What is Helicopter Money and when and why is it used?

The term 'Helicopter Money' was coined by the famous economist Milton Friedman. This means an unconventional monetary policy in which printed money is distributed among the public to recover an economy from the depression.
Created On: Jul 3, 2020 16:41 IST
Modified On: Jul 3, 2020 16:41 IST
Helicopter Money
Helicopter Money

Today, due to Coronavirus, the global economy seems to experience the recession. The biggest reason for this possible recession is the largest number of job cuts globally. Due to this, the purchasing power of the people has decreased, which led to a decrease in demand across the sectors.

Many financial measures can be taken by the government to avoid the inevitable recession in the world. These measures include the fiscal and monetary incentives taken by the government. One of these measures, one monetary measure is called Helicopter Money.  

Now let us know about Helicopter Money and how does it improve the economy in this article.

What is Helicopter Money?

The term Helicopter Money was coined by economist Milton Freedman. This means that the Reserve Bank of the country will print the money and transfer it directly to the government so that it can be distributed among the public to fulfil their basic needs.

Helicopter Money is symbolically like pouring money from the sky from a helicopter. The general public was not expecting this money from the government that is why this money is like an unexpected raining of the money from the sky.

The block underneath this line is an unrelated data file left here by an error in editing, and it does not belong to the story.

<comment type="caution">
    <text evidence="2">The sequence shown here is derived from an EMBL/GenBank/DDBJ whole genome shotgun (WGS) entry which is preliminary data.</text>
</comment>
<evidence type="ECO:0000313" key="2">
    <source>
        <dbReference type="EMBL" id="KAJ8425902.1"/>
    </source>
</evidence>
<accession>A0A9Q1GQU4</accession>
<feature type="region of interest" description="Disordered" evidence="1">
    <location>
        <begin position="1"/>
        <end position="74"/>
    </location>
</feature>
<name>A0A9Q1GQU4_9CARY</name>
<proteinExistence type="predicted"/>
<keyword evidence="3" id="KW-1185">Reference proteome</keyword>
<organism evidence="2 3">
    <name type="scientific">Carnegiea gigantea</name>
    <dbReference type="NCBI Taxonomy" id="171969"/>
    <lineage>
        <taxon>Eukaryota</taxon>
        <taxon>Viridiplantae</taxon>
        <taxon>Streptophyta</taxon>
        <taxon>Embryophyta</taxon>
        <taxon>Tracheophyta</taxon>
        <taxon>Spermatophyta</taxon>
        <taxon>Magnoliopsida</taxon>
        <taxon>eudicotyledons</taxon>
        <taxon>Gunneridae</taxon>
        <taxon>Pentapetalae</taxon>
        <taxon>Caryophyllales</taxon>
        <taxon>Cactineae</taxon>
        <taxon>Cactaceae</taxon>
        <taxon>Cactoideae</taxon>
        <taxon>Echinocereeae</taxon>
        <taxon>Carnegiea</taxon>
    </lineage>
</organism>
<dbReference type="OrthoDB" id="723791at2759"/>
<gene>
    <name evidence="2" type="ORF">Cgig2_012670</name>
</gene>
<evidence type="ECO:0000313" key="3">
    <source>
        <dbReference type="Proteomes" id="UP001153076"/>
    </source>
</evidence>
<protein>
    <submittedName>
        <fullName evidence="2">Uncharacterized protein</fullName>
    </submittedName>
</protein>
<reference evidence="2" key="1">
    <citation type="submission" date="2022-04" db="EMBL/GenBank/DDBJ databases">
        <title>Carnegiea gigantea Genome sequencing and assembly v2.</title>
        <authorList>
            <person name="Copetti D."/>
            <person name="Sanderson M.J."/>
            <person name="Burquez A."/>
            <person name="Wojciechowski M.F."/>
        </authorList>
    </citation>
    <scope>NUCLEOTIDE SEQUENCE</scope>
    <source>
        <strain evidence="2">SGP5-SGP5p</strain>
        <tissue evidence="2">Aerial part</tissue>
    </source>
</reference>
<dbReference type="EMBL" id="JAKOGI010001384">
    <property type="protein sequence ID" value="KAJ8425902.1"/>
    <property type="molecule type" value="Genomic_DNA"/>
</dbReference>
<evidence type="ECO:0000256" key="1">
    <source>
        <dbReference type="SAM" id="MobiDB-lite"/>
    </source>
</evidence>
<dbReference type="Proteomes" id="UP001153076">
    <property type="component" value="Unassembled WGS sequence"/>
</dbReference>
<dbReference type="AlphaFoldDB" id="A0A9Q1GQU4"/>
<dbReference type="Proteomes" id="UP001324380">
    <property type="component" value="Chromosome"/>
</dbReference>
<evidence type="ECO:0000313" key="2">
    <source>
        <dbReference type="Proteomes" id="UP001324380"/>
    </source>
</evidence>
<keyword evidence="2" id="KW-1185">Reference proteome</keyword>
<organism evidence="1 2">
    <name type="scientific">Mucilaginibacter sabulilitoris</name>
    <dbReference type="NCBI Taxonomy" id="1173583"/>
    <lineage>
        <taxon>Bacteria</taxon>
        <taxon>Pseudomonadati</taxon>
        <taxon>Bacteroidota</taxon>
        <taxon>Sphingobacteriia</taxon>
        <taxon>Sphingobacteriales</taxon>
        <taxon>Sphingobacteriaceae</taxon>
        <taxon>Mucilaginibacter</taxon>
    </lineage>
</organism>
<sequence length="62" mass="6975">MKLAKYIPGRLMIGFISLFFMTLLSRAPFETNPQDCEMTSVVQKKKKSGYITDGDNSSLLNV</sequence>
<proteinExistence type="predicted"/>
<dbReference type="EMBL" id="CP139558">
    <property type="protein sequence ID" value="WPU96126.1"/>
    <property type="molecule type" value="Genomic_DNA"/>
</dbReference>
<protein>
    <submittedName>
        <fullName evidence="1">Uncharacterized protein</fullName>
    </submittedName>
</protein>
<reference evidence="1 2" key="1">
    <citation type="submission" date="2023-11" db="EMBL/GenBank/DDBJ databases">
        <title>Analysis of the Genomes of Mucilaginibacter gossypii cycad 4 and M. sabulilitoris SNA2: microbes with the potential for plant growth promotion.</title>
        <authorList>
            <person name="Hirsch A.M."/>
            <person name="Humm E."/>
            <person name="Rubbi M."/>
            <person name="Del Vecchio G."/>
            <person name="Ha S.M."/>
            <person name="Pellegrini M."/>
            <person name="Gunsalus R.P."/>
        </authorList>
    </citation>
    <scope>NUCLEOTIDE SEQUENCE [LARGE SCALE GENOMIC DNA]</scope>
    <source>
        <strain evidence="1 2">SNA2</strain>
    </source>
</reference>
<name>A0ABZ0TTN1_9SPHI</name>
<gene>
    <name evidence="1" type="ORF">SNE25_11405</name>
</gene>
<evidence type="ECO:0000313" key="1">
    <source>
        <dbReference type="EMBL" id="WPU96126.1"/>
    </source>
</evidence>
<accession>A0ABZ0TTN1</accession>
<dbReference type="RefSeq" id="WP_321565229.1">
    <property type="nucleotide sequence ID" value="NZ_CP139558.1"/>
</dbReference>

The general public will use this money to fulfil their basic demands which will further increase production and employment in the economy.

So Helicopter Money is used with the intention of lifting a struggling economy out of a deep recession or to avoid recession-like situation in the economy.

During the lockdown period, the central government has sent crores of rupees into the Jan Dhan accounts of the beneficiaries.

Telangana Chief Minister KC Rao said that helicopter money can help states to come out of the tough economic time. He said that the Reserve Bank should spend at least 5% of the country's GDP through Quantitative Easing (QE) so that the purchasing power of the people can be increased.

On April 10, 2020;  Uttar Pradesh government transferred Rs 1,000 each to the bank accounts of 4,81,755 daily wage laborers, which includes; street vendors and rickshaw pullers. Similar financial assistance of Rs 5000 has been given by Delhi Government to every auto, taxi and e-rickshaw drivers of the state.

About 8 crore beneficiaries of the Ujjwala scheme will receive Rs 5,000 crore to their bank accounts for purchasing LPG cylinders for three months. These examples show that the government has spent money on the people to maintain the demand in the economy.

Is Helicopter money the same as Quantitative Easing?

Under the Helicopter money policy; the reserve bank of the country prints currency notes on a large scale and gives it to the government and the government further transfer it to the people. The central government is not liable to repay the money given under the Helicopter money policy.

Under Quantitative Easing, the central government has to repay the money given by the central bank of the country.

Is Helicopter Money Good for Economy?

The helicopter money increases the supply of rupees in the economy, which led to increasing inflation in the country or reduction in the values of the domestic currency. So increment in the price of the country is the biggest drawback of the helicopter money.
Therefore, Helicopter Money is like a double-edged sword; so the government of India needs to use it carefully.

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